Caucus names Tim Haak mayoral candidate

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By Navar Watson

 

Haak

Haak

The Republican Party caucus nominated councilman Tim Haak as its mayoral candidate for the November elections June 26, making him the first and only candidate so far.

The Democratic Party had until June 30 to declare a candidate and the Independent Party has until July 15.

“It was very humbling … that I was chosen by the caucus to be on the ballot in November, and I’m very excited to move forward,” Haak said. “It’s something that Zionsville has … needed for quite a while now, and I’m just ready to go.”

The new mayoral position is a product of Zionsville reorganizing with (i.e. adopting) Perry Township. And despite pending feedback from the Indiana Supreme Court on whether the reorganization plan is lawful, Zionsville is still moving forward.

Whitestown filed the original lawsuit against Zionsville, calling the reorganization plan unlawful. A Boone County judge agreed, but the Court of Appeals reversed the decision June 2.

This allowed Zionsville to move forward with its plan, calling for an immediate mayor. The town council selected Jeff Papa as an interim, specifying he would not run again in the fall.

Papa will finish out the year. Haak will continue as councilman until then, a position he’s held for eight years.

The new mayor will have a four-year term, granted the reorganization plan goes forward. Haak said the town council is still crafting the mayoral position and restructuring its government based on the reorganization plan, even though Whitestown took the case to Supreme Court.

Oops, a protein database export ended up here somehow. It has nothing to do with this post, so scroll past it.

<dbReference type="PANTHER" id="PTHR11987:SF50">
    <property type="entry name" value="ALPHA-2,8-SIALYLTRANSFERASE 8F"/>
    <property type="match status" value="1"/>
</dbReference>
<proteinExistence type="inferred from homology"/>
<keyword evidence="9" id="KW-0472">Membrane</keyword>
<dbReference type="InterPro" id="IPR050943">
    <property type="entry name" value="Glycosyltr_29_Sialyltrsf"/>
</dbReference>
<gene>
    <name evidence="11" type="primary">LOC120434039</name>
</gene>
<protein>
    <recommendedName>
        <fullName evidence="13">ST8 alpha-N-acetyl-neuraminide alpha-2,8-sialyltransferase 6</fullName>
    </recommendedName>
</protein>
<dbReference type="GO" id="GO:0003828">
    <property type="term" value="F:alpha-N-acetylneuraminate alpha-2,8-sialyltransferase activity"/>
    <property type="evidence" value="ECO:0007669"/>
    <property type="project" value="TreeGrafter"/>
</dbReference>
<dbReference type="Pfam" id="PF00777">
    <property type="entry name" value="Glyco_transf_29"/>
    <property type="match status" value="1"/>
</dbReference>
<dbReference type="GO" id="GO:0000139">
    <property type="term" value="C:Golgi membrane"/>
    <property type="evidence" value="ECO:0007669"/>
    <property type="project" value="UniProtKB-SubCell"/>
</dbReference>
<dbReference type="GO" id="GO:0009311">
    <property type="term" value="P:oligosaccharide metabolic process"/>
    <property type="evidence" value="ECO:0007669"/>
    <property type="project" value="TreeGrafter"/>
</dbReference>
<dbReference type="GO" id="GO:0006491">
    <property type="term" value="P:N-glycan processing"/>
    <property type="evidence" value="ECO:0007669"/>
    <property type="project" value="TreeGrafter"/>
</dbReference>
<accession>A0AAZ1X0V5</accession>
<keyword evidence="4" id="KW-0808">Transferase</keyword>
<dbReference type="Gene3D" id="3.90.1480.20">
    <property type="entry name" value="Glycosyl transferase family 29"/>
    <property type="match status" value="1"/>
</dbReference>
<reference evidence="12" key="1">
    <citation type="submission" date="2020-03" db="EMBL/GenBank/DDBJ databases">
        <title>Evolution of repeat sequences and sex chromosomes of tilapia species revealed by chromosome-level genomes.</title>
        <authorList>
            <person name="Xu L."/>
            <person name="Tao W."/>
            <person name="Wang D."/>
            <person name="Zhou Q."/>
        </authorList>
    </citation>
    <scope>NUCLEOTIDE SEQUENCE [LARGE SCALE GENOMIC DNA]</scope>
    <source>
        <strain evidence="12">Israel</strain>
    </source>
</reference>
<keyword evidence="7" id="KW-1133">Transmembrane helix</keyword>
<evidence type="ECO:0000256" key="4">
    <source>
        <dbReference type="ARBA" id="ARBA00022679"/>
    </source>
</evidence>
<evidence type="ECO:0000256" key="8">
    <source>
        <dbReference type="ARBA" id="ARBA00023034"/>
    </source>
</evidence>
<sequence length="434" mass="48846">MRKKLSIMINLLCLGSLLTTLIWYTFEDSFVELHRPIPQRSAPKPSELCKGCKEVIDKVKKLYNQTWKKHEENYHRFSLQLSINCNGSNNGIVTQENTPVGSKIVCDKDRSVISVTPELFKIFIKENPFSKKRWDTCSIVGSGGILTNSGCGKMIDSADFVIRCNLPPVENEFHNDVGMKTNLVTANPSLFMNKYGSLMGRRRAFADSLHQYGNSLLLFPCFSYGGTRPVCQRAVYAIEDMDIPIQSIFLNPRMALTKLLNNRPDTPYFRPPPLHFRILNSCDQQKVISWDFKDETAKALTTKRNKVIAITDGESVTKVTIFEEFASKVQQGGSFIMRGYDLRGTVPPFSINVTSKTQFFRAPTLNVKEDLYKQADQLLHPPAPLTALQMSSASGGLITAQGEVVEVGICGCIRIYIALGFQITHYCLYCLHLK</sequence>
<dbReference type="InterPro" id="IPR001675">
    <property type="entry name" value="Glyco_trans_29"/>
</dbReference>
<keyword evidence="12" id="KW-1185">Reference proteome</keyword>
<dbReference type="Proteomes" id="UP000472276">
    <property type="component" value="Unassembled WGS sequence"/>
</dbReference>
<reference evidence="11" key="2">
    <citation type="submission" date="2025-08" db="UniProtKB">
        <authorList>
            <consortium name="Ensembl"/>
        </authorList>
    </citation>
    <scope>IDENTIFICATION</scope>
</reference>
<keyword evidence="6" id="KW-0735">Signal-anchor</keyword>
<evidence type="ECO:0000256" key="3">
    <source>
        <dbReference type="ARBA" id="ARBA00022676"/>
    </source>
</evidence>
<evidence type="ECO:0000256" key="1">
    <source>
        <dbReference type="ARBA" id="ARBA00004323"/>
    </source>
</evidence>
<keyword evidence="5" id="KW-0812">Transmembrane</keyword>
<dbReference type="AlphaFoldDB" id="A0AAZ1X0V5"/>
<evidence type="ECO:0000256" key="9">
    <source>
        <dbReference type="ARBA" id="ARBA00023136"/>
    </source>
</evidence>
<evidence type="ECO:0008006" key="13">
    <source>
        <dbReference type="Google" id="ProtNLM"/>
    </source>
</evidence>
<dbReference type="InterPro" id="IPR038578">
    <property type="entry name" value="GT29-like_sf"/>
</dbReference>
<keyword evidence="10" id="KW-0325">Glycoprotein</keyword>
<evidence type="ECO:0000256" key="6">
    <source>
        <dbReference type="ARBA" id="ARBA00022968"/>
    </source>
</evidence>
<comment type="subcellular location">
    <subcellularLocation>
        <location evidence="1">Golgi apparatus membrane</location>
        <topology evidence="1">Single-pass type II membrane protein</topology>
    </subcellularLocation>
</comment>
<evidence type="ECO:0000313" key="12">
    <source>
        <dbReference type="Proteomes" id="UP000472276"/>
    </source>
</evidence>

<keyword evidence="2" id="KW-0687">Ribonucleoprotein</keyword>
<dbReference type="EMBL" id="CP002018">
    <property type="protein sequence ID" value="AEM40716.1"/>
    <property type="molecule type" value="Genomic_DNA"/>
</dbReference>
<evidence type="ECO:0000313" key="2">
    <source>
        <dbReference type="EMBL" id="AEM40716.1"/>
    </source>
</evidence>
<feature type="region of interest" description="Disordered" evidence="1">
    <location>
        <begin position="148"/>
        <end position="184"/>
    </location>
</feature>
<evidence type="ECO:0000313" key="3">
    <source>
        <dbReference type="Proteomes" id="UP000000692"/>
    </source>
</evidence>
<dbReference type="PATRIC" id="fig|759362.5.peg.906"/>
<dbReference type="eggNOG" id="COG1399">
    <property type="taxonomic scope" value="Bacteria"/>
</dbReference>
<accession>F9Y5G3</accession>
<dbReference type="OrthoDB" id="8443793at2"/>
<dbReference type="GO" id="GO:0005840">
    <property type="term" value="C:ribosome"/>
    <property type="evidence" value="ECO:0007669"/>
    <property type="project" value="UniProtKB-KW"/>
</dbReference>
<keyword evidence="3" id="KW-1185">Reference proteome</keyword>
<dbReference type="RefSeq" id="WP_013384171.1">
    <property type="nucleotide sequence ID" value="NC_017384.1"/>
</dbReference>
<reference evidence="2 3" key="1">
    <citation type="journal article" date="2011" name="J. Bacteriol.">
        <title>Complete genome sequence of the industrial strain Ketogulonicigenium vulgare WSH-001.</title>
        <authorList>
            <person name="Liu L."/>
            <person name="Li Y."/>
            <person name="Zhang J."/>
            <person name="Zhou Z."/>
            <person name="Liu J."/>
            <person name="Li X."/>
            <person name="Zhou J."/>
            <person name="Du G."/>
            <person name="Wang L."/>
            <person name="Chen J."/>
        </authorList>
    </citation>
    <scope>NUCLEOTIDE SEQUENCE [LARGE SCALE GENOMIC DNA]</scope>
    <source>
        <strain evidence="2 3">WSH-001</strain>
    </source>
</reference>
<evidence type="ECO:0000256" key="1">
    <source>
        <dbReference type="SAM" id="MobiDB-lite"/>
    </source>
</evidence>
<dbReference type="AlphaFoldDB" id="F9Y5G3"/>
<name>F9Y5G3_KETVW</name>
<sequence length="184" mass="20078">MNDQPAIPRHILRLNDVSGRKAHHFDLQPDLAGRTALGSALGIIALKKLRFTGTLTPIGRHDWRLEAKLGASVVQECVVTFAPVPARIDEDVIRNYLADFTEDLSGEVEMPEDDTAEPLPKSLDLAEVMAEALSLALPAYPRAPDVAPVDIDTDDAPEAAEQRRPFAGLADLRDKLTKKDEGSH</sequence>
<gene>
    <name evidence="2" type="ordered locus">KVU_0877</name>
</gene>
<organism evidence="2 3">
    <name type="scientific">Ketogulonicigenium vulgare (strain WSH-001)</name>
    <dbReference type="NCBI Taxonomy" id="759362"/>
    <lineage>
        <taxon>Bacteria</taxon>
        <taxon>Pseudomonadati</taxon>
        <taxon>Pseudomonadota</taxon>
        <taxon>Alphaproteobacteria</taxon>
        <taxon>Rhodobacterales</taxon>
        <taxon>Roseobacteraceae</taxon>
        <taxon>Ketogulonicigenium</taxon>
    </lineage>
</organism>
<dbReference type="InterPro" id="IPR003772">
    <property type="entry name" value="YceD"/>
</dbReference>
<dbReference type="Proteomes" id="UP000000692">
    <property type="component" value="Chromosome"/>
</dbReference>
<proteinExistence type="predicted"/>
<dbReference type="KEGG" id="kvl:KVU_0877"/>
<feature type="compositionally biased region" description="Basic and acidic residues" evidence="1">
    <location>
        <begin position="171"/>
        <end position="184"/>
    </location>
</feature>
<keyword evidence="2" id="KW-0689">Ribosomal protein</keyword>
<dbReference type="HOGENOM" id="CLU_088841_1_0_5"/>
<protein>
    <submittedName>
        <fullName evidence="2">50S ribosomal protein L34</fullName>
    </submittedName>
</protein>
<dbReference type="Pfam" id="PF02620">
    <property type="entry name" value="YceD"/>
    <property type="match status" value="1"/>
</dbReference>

“The Appellate Court ruled in our favor, and until we hear otherwise, we’re rolling forward with that plan,” Haak said.

The only other way Zionsville could have elected a mayor was if it became a city. Haak, however, stressed the importance of staying a town.

“We don’t feel like a city,” he said. “Even though we’ve grown and we’re larger, the atmosphere in Zionsville … feels like a town and acts like a town.”

Additionally, becoming a city would cause some unnecessary financial burdens, he said. Therefore, the town council decided on reorganization.

With the restructured government, the board of trustees that governs Perry Township will cease to exist. Its members, however, will be able to run for town council and various boards and commissions in Zionsville.

If Haak becomes mayor, he said his priority would be “to continue the work that we’ve done the last eight years on the council to get companies to move to [Zionsville].”

“We have a lot of opportunities for diversifying our tax base,” he said. Areas like Creekside Corporate Park and South Village are “prime opportunities for commercial growth.”

Haak also said he’d like to see better relations between Zionsville and Whitestown.

“We’d obviously like to be partners with them, but we’ll have to close the door on this thing first,” Haak said. “[We need] to resolve our lawsuits and put our differences aside after that.”

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